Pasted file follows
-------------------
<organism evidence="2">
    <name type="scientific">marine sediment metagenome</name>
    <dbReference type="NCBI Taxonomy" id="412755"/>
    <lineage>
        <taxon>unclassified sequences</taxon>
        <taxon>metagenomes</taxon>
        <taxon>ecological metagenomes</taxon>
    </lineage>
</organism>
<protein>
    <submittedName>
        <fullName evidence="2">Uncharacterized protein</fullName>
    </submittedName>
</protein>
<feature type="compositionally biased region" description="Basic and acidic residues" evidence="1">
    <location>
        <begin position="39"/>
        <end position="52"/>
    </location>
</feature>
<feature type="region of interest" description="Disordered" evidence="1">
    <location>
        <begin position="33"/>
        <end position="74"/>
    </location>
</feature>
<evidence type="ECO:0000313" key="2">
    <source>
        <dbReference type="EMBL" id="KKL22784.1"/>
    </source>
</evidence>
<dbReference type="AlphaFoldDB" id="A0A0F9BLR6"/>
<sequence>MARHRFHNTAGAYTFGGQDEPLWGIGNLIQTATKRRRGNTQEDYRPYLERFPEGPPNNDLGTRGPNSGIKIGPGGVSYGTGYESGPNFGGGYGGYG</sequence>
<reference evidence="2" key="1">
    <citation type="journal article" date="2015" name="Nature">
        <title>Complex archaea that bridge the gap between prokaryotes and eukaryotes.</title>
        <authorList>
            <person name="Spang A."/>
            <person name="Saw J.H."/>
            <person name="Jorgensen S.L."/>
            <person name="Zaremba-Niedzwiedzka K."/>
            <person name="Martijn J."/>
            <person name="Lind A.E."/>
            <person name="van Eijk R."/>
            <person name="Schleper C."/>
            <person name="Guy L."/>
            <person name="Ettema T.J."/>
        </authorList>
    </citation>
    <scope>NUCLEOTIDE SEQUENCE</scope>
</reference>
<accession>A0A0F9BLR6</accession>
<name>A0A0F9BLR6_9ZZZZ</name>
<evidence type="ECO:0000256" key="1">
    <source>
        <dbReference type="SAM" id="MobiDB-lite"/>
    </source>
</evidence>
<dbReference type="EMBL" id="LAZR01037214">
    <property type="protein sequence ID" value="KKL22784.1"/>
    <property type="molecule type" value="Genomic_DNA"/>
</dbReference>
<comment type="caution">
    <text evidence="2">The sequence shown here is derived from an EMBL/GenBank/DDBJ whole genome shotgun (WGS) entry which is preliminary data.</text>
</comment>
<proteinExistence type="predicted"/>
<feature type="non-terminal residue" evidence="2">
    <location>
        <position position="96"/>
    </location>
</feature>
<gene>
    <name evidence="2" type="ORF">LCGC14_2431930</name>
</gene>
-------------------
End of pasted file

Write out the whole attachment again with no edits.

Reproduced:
<organism evidence="2">
    <name type="scientific">marine sediment metagenome</name>
    <dbReference type="NCBI Taxonomy" id="412755"/>
    <lineage>
        <taxon>unclassified sequences</taxon>
        <taxon>metagenomes</taxon>
        <taxon>ecological metagenomes</taxon>
    </lineage>
</organism>
<protein>
    <submittedName>
        <fullName evidence="2">Uncharacterized protein</fullName>
    </submittedName>
</protein>
<feature type="compositionally biased region" description="Basic and acidic residues" evidence="1">
    <location>
        <begin position="39"/>
        <end position="52"/>
    </location>
</feature>
<feature type="region of interest" description="Disordered" evidence="1">
    <location>
        <begin position="33"/>
        <end position="74"/>
    </location>
</feature>
<evidence type="ECO:0000313" key="2">
    <source>
        <dbReference type="EMBL" id="KKL22784.1"/>
    </source>
</evidence>
<dbReference type="AlphaFoldDB" id="A0A0F9BLR6"/>
<sequence>MARHRFHNTAGAYTFGGQDEPLWGIGNLIQTATKRRRGNTQEDYRPYLERFPEGPPNNDLGTRGPNSGIKIGPGGVSYGTGYESGPNFGGGYGGYG</sequence>
<reference evidence="2" key="1">
    <citation type="journal article" date="2015" name="Nature">
        <title>Complex archaea that bridge the gap between prokaryotes and eukaryotes.</title>
        <authorList>
            <person name="Spang A."/>
            <person name="Saw J.H."/>
            <person name="Jorgensen S.L."/>
            <person name="Zaremba-Niedzwiedzka K."/>
            <person name="Martijn J."/>
            <person name="Lind A.E."/>
            <person name="van Eijk R."/>
            <person name="Schleper C."/>
            <person name="Guy L."/>
            <person name="Ettema T.J."/>
        </authorList>
    </citation>
    <scope>NUCLEOTIDE SEQUENCE</scope>
</reference>
<accession>A0A0F9BLR6</accession>
<name>A0A0F9BLR6_9ZZZZ</name>
<evidence type="ECO:0000256" key="1">
    <source>
        <dbReference type="SAM" id="MobiDB-lite"/>
    </source>
</evidence>
<dbReference type="EMBL" id="LAZR01037214">
    <property type="protein sequence ID" value="KKL22784.1"/>
    <property type="molecule type" value="Genomic_DNA"/>
</dbReference>
<comment type="caution">
    <text evidence="2">The sequence shown here is derived from an EMBL/GenBank/DDBJ whole genome shotgun (WGS) entry which is preliminary data.</text>
</comment>
<proteinExistence type="predicted"/>
<feature type="non-terminal residue" evidence="2">
    <location>
        <position position="96"/>
    </location>
</feature>
<gene>
    <name evidence="2" type="ORF">LCGC14_2431930</name>
</gene>